The reformers further advanced that the formal structure of the criminal court had to be abandoned if the judges were to properly determine the specialized care every juvenile before the court was to be accorded, depending on the peculiar needs of each child, an objective that was not achieved. This did not auger well with the public who had no confidence in juvenile court determinations. The juvenile courts therefore, as indicated by the Supreme Court, denied the juveniles the due process of law under the Fourteenth Amendment of the United States constitution and this included the right to a timely notice on the possible charges as well as cross examination. These included the right to timely notice of the charges, confrontation and cross examination (Austin, Johnson & Gregoriou, 2000). Other rights that the juveniles were denied were proof beyond reasonable doubt and the privilege against self-incrimination. The courts as at 1980 still mandatorily transferred serious juvenile offenders to adult criminal courts.

The paper seeks to assess one of the controversial issues in the juvenile justice system while supporting the view that juvenile justice system ought to focus on rehabilitation. The paper specifically illuminates how rehabilitation impacts law enforcement, court processes, probation, corrections, community services and intervention programs. The paper also focuses on rehabilitation counter-arguments and why they are not as valid as the arguments that have been highlighted supporting rehabilitation. The paper finally outlines how the advantages of rehabilitation in juvenile justice system outweigh disadvantages.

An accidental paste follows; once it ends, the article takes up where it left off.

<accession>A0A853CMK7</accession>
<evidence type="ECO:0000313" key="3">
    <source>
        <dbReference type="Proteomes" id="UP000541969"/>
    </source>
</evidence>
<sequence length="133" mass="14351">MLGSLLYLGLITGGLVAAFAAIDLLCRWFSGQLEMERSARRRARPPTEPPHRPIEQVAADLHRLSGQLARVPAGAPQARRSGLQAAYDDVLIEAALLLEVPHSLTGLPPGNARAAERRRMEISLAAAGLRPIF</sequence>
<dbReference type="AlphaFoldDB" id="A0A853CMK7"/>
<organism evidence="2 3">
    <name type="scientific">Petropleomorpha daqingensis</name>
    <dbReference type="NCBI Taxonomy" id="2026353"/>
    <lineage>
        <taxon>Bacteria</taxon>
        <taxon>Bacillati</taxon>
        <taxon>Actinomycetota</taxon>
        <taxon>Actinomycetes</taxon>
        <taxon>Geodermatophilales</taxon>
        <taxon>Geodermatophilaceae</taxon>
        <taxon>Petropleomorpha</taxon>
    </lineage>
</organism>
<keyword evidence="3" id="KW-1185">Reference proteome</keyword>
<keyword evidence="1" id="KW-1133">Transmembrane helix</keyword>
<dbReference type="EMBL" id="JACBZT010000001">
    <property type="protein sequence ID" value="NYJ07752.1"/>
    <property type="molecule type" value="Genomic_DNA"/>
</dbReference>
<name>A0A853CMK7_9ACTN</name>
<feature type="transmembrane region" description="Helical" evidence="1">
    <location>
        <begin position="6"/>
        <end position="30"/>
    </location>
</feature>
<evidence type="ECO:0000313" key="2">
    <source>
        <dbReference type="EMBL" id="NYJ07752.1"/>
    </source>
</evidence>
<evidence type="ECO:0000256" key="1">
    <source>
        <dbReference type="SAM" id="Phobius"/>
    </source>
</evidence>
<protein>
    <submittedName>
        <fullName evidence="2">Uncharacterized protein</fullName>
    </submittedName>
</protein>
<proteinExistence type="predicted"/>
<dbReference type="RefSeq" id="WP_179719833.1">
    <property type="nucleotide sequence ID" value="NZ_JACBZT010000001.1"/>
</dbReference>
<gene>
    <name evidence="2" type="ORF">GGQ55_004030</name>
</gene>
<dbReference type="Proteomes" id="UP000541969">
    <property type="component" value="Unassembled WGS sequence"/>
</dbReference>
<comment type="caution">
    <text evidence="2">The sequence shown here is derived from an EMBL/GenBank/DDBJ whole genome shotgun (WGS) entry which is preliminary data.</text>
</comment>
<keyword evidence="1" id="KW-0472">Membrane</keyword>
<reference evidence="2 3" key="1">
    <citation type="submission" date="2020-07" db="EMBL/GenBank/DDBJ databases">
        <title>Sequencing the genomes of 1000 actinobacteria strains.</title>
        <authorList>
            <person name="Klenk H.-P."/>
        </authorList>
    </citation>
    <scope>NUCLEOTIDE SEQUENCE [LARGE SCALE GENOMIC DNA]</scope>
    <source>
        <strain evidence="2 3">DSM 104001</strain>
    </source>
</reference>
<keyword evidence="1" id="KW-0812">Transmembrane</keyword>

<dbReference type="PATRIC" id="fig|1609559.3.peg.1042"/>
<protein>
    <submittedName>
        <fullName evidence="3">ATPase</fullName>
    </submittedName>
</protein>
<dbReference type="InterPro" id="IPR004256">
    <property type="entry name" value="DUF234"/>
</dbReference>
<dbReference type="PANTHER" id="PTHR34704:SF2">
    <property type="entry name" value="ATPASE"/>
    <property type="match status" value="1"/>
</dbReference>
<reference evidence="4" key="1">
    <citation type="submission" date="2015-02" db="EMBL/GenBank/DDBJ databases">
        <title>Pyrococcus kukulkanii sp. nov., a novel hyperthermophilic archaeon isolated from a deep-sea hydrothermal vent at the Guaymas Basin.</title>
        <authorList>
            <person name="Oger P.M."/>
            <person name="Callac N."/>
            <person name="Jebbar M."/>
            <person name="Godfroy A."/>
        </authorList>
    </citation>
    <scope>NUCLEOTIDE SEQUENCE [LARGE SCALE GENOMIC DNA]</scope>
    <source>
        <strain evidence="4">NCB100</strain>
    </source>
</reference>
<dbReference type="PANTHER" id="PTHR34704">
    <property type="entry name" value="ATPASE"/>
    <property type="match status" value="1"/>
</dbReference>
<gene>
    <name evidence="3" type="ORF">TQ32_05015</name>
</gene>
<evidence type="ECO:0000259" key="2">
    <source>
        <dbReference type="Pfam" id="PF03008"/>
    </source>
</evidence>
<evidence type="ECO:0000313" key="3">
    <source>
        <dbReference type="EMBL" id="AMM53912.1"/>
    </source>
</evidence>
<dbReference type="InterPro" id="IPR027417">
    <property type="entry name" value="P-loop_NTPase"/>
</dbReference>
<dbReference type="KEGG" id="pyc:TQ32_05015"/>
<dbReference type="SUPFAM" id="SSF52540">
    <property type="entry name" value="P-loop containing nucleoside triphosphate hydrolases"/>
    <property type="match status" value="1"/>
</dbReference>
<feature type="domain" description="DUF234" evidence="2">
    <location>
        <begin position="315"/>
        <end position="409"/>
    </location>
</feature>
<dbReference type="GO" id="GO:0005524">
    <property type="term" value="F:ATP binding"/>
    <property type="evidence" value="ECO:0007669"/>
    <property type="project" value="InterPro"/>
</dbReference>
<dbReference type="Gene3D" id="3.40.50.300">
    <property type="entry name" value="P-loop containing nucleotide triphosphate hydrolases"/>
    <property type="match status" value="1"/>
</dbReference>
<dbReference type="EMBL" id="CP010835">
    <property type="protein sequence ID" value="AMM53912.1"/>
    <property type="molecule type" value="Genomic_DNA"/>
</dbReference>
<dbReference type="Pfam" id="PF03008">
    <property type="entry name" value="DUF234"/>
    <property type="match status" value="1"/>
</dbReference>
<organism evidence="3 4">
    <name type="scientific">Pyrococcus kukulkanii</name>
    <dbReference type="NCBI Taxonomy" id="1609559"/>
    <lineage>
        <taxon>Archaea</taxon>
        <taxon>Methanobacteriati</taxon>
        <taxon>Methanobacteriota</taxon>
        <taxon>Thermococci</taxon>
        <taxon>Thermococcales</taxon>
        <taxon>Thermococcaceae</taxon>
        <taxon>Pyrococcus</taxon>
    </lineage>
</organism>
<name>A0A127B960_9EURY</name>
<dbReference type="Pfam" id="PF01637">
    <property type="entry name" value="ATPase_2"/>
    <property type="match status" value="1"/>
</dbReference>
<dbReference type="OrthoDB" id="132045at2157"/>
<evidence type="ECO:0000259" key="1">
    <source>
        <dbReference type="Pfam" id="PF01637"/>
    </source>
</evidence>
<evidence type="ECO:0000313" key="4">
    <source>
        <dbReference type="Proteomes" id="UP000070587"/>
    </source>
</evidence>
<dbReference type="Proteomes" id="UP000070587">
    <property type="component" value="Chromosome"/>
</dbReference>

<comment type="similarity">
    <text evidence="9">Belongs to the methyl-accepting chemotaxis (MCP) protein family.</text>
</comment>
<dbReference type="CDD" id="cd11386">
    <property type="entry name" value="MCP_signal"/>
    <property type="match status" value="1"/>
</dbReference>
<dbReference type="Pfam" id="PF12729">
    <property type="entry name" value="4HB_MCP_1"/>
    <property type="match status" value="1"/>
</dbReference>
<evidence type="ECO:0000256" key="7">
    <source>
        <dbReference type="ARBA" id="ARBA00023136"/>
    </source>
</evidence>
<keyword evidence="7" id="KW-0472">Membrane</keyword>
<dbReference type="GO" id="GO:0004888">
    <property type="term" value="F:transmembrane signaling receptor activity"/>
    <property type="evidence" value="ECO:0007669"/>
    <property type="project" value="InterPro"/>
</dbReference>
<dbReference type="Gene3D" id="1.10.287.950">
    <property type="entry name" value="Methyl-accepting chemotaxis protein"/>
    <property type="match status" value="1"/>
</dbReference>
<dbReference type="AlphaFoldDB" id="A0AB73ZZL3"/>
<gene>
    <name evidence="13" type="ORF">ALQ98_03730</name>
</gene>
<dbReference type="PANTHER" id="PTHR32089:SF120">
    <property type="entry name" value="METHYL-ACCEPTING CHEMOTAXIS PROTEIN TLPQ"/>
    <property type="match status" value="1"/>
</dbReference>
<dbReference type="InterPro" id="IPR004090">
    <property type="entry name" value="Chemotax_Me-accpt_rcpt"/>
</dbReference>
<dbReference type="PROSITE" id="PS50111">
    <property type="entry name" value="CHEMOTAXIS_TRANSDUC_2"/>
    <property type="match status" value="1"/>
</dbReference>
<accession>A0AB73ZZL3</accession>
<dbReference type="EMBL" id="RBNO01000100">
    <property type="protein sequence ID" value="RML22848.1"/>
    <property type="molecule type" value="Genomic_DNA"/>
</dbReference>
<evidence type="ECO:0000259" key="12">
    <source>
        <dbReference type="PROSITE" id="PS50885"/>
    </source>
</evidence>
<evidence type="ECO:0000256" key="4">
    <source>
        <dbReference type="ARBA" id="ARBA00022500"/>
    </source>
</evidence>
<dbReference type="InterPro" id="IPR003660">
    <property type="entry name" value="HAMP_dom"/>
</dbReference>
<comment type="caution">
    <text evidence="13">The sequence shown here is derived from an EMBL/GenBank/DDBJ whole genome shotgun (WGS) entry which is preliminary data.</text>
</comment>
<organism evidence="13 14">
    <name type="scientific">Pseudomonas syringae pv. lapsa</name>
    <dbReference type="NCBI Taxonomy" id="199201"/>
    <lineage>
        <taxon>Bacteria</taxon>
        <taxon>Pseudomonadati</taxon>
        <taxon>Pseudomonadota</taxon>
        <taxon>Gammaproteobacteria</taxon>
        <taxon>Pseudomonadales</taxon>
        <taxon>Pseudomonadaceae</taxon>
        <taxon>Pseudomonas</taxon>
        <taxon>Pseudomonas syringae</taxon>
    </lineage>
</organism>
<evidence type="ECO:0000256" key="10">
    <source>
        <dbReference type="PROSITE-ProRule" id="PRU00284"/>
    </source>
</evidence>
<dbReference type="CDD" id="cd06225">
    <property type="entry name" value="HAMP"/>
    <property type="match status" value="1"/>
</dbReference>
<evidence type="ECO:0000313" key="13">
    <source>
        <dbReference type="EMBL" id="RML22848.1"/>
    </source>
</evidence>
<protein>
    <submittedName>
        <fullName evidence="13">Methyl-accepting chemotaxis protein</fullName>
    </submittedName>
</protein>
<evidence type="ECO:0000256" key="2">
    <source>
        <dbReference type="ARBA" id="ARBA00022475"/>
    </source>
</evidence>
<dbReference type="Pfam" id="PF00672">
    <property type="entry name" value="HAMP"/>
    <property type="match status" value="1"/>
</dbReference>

It is common practice these days for juveniles serving blended sentence who have attained majority age to be transferred to adult facilities to serve the remainder of their mandatory minimum sentence. Because many juveniles are at times transferred to adult courts, the adult correctional facilities have come up with a raft of sentencing schemes. Juveniles housed in adult correctional facilities are violently victimized and even sexually assaulted. Juveniles taken to adult incarceration jurisdictions are often sentenced like adults with similar terms of confinement as the adults. Some juveniles are even handed death sentence or even life imprisonment without parole.